Cognitive Decline: The Most Common Symptoms
Gradual cognitive decline is a normal part of the aging process, but you should keep an eye out for any signs that your senior loved one might be developing mild cognitive impairment, which is essentially the stage between age-related cognitive decline and serious disorders like dementia. Those who catch the early warning signs can usually minimize or delay some of the worst side effects. Here are some of the most common symptoms of cognitive decline.
Issues With Attention
One of the most common side effects of mild cognitive impairment is selective attention. When seniors have selective attention, they purposefully tune out certain stimuli. If you’re on the phone with your loved one or trying to ask a question, he or she might forget to respond entirely. Seniors who seem to have selective attention should immediately meet with a neurologist or dementia specialist to have their cognitive abilities tested.
Limited Processing Speed
Much like computers, each human has a specific processing speed, which refers to the amount of time it takes an individual to carry out a mental task like answering a question or solving a problem. As your loved one grows older, doing simple math or responding to a comment may take more time than usual. Engaging in stimulating activities is a great way to increase processing speed and overall cognitive function. Doing puzzles, playing board games, and taking adult classes are all great options for seniors.
Mild cognitive decline can result in serious financial issues. Over the course of a few months, your loved one could rack up credit card debt or blow through his or her savings. As soon as you notice any financial red flags, you must intervene. In some cases, seniors simply aren’t able to make a budget, which is a relatively easy problem to fix. If your loved one’s money problems spiral out of control, consider taking over his or her finances entirely.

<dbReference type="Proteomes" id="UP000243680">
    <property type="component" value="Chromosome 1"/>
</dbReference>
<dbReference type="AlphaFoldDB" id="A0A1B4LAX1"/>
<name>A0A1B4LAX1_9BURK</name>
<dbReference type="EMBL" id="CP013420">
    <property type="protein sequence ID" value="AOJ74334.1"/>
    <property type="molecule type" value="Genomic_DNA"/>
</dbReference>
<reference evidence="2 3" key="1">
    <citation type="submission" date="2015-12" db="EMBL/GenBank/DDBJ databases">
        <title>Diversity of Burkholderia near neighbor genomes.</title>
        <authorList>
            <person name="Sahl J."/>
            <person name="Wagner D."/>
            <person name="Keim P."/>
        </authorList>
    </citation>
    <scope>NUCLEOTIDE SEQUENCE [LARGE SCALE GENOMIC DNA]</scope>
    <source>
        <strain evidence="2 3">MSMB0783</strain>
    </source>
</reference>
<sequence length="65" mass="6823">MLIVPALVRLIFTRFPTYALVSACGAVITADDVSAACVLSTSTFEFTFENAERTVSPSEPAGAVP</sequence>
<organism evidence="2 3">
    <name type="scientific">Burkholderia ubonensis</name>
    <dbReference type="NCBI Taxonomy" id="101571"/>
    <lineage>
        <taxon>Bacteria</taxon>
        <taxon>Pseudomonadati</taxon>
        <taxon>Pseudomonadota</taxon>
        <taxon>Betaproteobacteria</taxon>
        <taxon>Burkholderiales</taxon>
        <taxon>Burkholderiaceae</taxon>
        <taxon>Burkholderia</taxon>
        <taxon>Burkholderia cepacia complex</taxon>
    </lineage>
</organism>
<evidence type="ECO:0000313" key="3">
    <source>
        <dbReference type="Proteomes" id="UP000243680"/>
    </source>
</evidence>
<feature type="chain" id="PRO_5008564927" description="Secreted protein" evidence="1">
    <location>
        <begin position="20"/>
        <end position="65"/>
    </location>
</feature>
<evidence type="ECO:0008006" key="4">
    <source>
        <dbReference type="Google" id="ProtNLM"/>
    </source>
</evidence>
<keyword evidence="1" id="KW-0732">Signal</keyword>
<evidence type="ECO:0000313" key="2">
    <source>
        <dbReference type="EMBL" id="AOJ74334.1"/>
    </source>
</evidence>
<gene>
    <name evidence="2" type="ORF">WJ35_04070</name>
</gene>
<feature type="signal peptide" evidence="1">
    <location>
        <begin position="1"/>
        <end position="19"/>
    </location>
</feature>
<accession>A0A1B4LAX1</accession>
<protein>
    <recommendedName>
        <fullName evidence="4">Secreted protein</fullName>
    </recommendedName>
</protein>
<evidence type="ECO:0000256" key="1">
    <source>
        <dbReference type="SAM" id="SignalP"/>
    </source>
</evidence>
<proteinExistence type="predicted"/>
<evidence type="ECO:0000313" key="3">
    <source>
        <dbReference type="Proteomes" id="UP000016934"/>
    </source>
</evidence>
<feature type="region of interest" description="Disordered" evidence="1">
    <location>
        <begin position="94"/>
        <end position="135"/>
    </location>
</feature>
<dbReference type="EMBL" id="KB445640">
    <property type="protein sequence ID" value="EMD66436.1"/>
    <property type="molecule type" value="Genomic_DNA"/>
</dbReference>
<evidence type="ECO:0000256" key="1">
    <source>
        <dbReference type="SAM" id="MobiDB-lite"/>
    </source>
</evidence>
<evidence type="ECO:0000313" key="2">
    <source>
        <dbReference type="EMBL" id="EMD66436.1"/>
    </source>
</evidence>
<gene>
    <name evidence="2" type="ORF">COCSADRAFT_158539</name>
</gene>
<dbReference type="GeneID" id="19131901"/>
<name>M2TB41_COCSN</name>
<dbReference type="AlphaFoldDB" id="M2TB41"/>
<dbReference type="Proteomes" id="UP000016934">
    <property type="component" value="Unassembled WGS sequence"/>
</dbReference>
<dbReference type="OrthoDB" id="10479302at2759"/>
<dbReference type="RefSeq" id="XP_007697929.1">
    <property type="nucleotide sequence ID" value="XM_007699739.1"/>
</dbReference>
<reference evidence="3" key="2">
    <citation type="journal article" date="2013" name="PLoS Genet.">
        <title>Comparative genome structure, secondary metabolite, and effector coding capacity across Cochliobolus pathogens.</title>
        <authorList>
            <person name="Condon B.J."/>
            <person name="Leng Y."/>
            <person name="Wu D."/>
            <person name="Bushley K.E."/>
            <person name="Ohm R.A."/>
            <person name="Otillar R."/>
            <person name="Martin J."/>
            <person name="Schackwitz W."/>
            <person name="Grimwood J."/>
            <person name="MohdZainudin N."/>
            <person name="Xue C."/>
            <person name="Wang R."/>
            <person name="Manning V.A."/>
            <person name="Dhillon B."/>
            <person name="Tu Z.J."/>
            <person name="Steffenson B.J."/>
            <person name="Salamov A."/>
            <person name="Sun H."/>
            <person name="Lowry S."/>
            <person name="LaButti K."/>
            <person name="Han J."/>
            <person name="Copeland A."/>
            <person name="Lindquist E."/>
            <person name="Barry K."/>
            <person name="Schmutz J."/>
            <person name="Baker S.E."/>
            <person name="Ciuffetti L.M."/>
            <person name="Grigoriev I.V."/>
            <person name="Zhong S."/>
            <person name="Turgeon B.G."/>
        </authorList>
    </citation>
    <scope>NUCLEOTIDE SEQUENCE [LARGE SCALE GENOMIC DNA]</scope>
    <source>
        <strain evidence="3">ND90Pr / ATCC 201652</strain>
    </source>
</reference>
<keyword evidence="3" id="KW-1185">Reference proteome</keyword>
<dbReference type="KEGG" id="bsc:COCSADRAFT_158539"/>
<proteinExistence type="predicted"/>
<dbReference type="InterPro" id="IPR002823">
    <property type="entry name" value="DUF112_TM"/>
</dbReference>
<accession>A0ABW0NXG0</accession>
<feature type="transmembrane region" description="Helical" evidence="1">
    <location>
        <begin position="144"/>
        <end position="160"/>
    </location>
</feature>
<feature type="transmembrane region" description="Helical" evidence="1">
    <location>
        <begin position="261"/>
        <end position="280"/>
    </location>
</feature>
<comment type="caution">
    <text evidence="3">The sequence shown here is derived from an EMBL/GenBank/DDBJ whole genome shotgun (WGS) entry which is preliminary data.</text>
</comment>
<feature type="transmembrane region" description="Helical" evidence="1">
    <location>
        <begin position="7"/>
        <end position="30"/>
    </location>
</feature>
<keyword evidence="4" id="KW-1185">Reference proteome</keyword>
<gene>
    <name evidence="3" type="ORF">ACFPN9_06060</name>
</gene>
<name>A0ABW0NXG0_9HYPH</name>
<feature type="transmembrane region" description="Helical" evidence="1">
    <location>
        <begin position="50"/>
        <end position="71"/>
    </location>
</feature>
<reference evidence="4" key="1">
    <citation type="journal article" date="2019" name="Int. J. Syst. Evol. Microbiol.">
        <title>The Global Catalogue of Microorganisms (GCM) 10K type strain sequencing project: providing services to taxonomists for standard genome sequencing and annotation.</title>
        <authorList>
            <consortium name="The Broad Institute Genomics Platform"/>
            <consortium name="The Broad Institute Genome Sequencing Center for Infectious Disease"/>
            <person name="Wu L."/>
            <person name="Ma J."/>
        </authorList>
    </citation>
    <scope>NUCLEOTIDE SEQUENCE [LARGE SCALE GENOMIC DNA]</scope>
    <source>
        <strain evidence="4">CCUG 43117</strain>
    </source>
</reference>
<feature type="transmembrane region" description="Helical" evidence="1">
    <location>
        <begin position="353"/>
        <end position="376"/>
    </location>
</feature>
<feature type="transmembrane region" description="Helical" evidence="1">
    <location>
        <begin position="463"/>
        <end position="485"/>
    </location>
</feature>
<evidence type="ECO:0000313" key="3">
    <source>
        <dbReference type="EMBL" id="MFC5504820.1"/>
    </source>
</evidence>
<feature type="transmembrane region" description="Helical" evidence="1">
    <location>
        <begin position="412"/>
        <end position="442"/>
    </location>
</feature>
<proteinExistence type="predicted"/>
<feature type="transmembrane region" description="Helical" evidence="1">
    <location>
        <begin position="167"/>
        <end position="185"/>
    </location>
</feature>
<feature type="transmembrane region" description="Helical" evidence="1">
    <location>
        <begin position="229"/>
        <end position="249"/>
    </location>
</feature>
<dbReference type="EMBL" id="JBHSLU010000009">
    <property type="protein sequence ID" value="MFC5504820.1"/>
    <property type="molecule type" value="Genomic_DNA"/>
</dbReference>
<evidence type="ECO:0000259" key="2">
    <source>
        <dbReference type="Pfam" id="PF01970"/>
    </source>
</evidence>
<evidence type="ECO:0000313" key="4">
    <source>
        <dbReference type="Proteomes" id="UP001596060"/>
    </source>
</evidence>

Difficulty Carrying Out Everyday Tasks
While many adults are able to take care of themselves well into the senior years, some begin to have difficulty with everyday tasks in their 60s. Mild cognitive impairment makes it challenging to pay bills, get groceries, pay taxes, maintain a home, and carry out tasks like bathing or doing laundry. You might be able to help your loved one with some of those tasks, but you also have the option of hiring a caregiver. A professional caregiver can come over as often as you’d like to make meals, run errands, and socialize with your loved one.
Emotional Health Changes
Mild cognitive impairment and dementia are often accompanied by sudden emotional health issues such as anxiety, depression, sudden mood swings, paranoia, and poor judgment. Making sure your loved one stays social and active could eliminate or reduce some of those symptoms. At least a few times a week, your loved one should interact with family members, peers, or a caregiver. You can also sign him or her up for classes or social groups at a local senior center.